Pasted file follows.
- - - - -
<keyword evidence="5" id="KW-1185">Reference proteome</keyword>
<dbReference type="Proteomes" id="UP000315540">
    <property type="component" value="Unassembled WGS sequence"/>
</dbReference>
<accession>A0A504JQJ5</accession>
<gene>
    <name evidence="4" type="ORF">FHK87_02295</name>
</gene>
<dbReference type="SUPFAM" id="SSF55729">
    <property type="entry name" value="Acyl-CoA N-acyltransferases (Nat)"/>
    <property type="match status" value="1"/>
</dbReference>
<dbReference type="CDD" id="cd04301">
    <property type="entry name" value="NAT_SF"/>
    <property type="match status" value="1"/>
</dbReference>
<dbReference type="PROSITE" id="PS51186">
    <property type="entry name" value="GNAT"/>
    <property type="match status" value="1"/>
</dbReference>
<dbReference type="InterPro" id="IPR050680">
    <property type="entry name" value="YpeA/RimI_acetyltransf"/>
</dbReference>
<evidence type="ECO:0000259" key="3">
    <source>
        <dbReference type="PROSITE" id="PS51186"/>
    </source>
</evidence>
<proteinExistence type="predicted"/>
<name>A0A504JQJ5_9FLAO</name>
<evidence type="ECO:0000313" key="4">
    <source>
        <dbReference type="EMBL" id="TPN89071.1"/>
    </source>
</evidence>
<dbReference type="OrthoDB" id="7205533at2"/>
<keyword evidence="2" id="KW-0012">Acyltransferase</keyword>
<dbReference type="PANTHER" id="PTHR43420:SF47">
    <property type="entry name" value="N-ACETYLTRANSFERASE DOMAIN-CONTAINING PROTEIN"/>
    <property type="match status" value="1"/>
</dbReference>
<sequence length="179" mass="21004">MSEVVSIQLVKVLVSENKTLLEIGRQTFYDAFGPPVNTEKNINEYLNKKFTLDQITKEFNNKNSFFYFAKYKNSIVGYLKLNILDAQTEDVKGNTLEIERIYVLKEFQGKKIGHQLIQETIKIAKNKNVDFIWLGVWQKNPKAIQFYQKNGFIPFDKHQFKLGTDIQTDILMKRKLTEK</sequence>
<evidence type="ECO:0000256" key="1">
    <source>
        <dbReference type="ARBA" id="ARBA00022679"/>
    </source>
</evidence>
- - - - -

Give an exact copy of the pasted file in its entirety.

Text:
<keyword evidence="5" id="KW-1185">Reference proteome</keyword>
<dbReference type="Proteomes" id="UP000315540">
    <property type="component" value="Unassembled WGS sequence"/>
</dbReference>
<accession>A0A504JQJ5</accession>
<gene>
    <name evidence="4" type="ORF">FHK87_02295</name>
</gene>
<dbReference type="SUPFAM" id="SSF55729">
    <property type="entry name" value="Acyl-CoA N-acyltransferases (Nat)"/>
    <property type="match status" value="1"/>
</dbReference>
<dbReference type="CDD" id="cd04301">
    <property type="entry name" value="NAT_SF"/>
    <property type="match status" value="1"/>
</dbReference>
<dbReference type="PROSITE" id="PS51186">
    <property type="entry name" value="GNAT"/>
    <property type="match status" value="1"/>
</dbReference>
<dbReference type="InterPro" id="IPR050680">
    <property type="entry name" value="YpeA/RimI_acetyltransf"/>
</dbReference>
<evidence type="ECO:0000259" key="3">
    <source>
        <dbReference type="PROSITE" id="PS51186"/>
    </source>
</evidence>
<proteinExistence type="predicted"/>
<name>A0A504JQJ5_9FLAO</name>
<evidence type="ECO:0000313" key="4">
    <source>
        <dbReference type="EMBL" id="TPN89071.1"/>
    </source>
</evidence>
<dbReference type="OrthoDB" id="7205533at2"/>
<keyword evidence="2" id="KW-0012">Acyltransferase</keyword>
<dbReference type="PANTHER" id="PTHR43420:SF47">
    <property type="entry name" value="N-ACETYLTRANSFERASE DOMAIN-CONTAINING PROTEIN"/>
    <property type="match status" value="1"/>
</dbReference>
<sequence length="179" mass="21004">MSEVVSIQLVKVLVSENKTLLEIGRQTFYDAFGPPVNTEKNINEYLNKKFTLDQITKEFNNKNSFFYFAKYKNSIVGYLKLNILDAQTEDVKGNTLEIERIYVLKEFQGKKIGHQLIQETIKIAKNKNVDFIWLGVWQKNPKAIQFYQKNGFIPFDKHQFKLGTDIQTDILMKRKLTEK</sequence>
<evidence type="ECO:0000256" key="1">
    <source>
        <dbReference type="ARBA" id="ARBA00022679"/>
    </source>
</evidence>